Mr. Speaker, I am pleased to rise today to speak to Bill C-81, or as I call it, another Liberal feel good bill that is short on details, does not note how it will actually help the disabled, and yet somehow manages to detail how it will grow the bureaucracy, but that is just a working title.
This situation with the delay in getting to this bill kind of reminds me of an old Seinfeld episode where Newman and Elaine steal someone's dog. It takes the police a while to catch them. When Newman is confronted by the police, he asks, “What took you so long?” That is what I would like to ask the government.
We will support this bill in order to get it to committee, where hopefully we will get the Liberals to actually work on concrete measures to help improve the lives of the disabled. I have heard that the bill may go to the government operations committee, on which I sit. We would welcome that if it does come to us. We are going to suggest and support amendments to ensure that it actually helps the disabled, and is not just a make-work project for bureaucrats.
The establishment of this bill was in the first minister's mandate letter in 2015. Ironically, the current Minister of Public Services was the original Minister of Sport and Persons with Disabilities, tasked with this legislation three years ago. Back then, her mandate read:
Lead an engagement process with provinces, territories, municipalities, and stakeholders that will lead to the passage of a Canadians with Disabilities Act. In this work, you will be supported by the Minister of Families, Children and Social Development.
Work with the Minister of Infrastructure and Communities to deliver on our commitment to support the construction of recreational infrastructure that allows more children access to sport and recreation.
It is a bit ironic that the Minister of Infrastructure and Communities at the time was the MP for Edmonton Mill Woods. In West Edmonton, my riding, we have been looking to build a new recreation centre specifically as outlined in the mandate letter. Unfortunately, our minister, the senior minister for the Liberals in Edmonton, Alberta, has been completely absent on this issue. We have not received a single penny.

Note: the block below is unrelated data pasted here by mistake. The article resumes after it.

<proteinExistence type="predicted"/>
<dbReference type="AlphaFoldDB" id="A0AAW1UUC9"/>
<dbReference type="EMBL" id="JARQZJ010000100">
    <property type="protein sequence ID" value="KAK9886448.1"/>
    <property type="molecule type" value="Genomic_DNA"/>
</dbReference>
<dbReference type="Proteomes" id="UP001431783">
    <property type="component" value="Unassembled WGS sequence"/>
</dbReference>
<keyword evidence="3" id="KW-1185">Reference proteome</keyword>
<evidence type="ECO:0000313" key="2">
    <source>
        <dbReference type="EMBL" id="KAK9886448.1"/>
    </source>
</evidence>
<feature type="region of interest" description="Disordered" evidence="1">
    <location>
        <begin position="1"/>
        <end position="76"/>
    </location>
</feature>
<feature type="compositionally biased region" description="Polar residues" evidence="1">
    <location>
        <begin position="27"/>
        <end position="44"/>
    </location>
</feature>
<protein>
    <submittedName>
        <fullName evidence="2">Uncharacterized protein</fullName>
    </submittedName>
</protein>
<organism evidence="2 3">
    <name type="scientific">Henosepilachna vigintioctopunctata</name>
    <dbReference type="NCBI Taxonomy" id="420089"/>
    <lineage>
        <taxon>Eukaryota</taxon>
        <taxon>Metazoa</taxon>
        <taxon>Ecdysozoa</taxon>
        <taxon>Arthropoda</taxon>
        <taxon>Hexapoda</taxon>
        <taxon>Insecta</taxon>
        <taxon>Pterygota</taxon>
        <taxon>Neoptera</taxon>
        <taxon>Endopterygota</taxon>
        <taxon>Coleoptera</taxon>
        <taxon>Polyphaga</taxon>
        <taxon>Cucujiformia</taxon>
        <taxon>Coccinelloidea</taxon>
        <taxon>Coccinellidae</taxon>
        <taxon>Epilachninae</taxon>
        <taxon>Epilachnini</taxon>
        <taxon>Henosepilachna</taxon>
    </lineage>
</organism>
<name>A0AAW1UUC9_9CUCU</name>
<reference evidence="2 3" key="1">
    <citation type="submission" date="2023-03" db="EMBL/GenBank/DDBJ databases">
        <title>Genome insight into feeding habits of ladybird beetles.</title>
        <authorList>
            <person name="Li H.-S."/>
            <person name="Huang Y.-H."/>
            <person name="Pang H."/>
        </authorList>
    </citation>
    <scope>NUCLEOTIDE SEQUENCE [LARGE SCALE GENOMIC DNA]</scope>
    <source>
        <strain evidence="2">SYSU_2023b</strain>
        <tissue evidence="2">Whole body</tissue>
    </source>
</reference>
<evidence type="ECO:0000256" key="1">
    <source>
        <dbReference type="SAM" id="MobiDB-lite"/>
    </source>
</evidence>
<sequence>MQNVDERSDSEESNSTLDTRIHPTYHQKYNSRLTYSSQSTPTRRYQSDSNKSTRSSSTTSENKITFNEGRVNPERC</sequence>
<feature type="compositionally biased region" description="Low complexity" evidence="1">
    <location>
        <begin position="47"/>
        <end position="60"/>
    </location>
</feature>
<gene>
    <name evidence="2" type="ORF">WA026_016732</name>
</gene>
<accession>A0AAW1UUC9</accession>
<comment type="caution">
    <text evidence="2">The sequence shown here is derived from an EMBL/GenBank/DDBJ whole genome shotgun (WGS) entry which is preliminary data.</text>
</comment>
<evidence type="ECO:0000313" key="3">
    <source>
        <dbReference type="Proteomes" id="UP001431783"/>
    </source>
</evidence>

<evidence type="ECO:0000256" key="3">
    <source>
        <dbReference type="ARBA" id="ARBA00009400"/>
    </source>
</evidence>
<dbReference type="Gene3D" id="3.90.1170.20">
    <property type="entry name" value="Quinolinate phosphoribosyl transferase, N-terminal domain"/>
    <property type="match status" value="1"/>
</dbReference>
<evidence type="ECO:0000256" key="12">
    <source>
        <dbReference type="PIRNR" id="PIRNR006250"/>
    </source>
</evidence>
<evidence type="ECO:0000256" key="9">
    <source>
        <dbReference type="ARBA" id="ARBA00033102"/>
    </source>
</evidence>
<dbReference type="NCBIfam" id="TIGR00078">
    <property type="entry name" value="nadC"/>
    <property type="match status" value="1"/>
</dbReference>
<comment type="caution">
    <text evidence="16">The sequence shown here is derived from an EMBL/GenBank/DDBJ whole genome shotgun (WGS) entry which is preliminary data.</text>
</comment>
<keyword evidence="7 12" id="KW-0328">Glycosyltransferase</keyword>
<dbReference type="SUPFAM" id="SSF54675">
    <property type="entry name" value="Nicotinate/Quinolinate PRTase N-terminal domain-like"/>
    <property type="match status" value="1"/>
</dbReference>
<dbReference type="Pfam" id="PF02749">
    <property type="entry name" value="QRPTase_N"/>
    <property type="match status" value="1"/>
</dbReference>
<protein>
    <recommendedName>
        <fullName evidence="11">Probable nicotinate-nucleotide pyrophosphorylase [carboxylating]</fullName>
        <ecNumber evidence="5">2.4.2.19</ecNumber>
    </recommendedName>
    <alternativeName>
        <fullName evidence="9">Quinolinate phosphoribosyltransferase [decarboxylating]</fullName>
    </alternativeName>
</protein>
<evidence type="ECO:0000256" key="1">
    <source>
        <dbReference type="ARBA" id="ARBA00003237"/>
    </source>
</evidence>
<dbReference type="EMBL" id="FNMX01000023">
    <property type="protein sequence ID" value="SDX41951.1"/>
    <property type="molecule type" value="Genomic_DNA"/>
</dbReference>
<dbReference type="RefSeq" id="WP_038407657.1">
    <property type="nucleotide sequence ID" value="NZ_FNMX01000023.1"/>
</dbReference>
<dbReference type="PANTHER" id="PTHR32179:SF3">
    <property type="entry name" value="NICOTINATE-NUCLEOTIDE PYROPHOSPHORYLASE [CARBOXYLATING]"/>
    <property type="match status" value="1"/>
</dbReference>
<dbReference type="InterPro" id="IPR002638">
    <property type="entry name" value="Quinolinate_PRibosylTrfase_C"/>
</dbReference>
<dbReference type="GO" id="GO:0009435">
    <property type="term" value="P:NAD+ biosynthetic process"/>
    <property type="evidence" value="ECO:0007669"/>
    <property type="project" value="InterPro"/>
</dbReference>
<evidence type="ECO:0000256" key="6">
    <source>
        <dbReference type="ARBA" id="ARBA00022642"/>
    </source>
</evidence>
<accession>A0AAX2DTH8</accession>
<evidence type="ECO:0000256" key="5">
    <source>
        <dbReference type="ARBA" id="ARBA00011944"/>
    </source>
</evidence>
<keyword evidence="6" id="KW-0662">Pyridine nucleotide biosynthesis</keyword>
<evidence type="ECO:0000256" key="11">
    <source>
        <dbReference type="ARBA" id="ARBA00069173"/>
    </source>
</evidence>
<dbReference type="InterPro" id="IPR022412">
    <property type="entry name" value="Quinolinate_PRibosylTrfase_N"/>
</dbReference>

Recently, Huffington Post put out this big article and a map showing how the Liberals, in the summer, plastered most of eastern Canada with cheques: $43 billion. They showed how much was actually delivered to Edmonton: not one penny. Some $43 billion went to various Liberal ridings and not one penny was delivered by the Liberals to Edmonton. We will get to more on that issue later.
It has taken three years to get to introducing the bill that actually just punts the work down the road over the next six years. From the mandate letter to maybe actually achieving goals is going to be nine years.
The famed Liberal mandate tracker says on this issue that it is under way and on track. Regarding the development of a national disabilities act, it says the result anticipated is for federal accessibility legislation that promotes equality and opportunity, increases inclusion and participation of Canadians who have disabilities, with the outcome being that building on extensive nine-month in-person and online consultation with Canadians, the government has tabled the bill.